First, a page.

Azerbaijan has threatened a “major attack” on the capital of the disputed Nagorno-Karabakh region, amid clashes with ethnic Armenian separatists.
Defence Minister Zakir Hasanov said troops had been instructed to target Stepanakert if the separatists did “not stop shelling our settlements”.
Nagorno-Karabakh warned that it would be met with a “very painful” response.
Armenia, which backs the separatists, earlier warned that the fighting could spark a large-scale war in the region.
President Serzh Sargysan said a renewed conflict would “affect security and stability not only in the South Caucasus, but Europe as well”.
US Secretary of State John Kerry and his Russian counterpart, Sergei Lavrov, also expressed serious concern and called on both sides to stop fighting.
The BBC’s Rayhan Demytrie in Stepanakert says tensions are on the rise following the latest exchange of charged rhetoric between the warring parties on Monday.
Mr Hasanov warned that Azeri forces would begin an artillery barrage on Stepanakert, which is home to about 50,000 people, if Armenian forces did not shelling populated areas.
“Despite repeated warnings from the defence ministry, Armenia leaves no other way to Azerbaijan but take appropriate retaliatory measures in response to its inhuman steps,” a statement on the Azeri defence ministry’s website said.
In response to the threat, the defence ministry of the unrecognised Nagorno-Karabakh republic promised a crushing response.
The Azeri defence ministry said Armenian forces had continued to shell military positions and villages near the frontline despite the ceasefire declared unilaterally by Azerbaijan on Sunday.
Up to 170 Armenian troops had “neutralised” and 12 Armenian armoured vehicles destroyed, it added.
However, an Armenian defence ministry spokesman dismissed the claim as a product of the Azeri military’s “wild imagination”, according to the Associated Press.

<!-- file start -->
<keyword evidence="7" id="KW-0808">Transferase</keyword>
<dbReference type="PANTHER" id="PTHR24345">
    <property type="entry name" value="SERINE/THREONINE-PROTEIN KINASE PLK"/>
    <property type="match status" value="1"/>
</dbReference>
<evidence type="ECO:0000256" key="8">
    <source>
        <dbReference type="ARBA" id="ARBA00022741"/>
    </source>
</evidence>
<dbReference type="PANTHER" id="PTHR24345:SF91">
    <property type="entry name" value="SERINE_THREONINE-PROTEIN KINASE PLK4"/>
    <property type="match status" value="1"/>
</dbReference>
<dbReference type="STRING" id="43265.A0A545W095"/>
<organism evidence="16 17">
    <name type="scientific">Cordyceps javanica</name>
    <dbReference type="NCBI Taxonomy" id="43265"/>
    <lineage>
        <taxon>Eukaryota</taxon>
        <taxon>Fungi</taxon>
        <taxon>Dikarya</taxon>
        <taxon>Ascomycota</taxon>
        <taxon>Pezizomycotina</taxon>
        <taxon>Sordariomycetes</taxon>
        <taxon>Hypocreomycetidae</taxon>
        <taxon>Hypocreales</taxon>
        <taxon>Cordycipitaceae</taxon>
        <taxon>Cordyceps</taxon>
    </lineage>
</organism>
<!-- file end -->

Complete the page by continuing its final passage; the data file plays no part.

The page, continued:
The Armenian defence ministry reported that an Azeri drone had attacked a bus carrying Armenian “volunteers” to Martakert district, killing five people.
Hundreds of people from across Armenia have reportedly signed up in recent days to join the conflict.
A Nagorno-Karabakh military spokesman meanwhile said 20 Armenian troops had been killed since the fighting escalated on Saturday, while 26 others were missing, the Mediamax news agency reported.
None of the claims could be independently verified.
Fighting between the two sides began in the late 1980s and escalated into full-scale war in 1991 as the Soviet Union collapsed, killing about 30,000 people before a ceasefire in 1994.
Nagorno-Karabakh, which lies inside Azerbaijan but is controlled by ethnic Armenians, has since run its own affairs with Armenian military and financial backing, but clashes break out on a regular basis.
Frozen conflict over Nagorno-Karabakh
- The conflict has roots dating back over a century to competition between Christian Armenian and Muslim Turkic and Persian influences
- Frictions exploded into violence when the region’s parliament voted to join Armenia in the late 1980s
- The ethnic Azeri population – about 25% of the total before the war – fled Karabakh and Armenia while ethnic Armenians fled the rest of Azerbaijan
- Russian-brokered ceasefire signed in 1994, leaving Karabakh and swathes of Azeri territory around the enclave in Armenian hands
- The UN has expressed support for Azerbaijan’s territorial integrity and demanded Armenian forces withdraw
- Progress on a peace process stalled after talks between Armenian and Azeri leaders in 2009. Serious ceasefire violations have followed
- Karabakh is an Azeri word meaning “black garden”, while “Nagorno” is a Russian word meaning “mountain”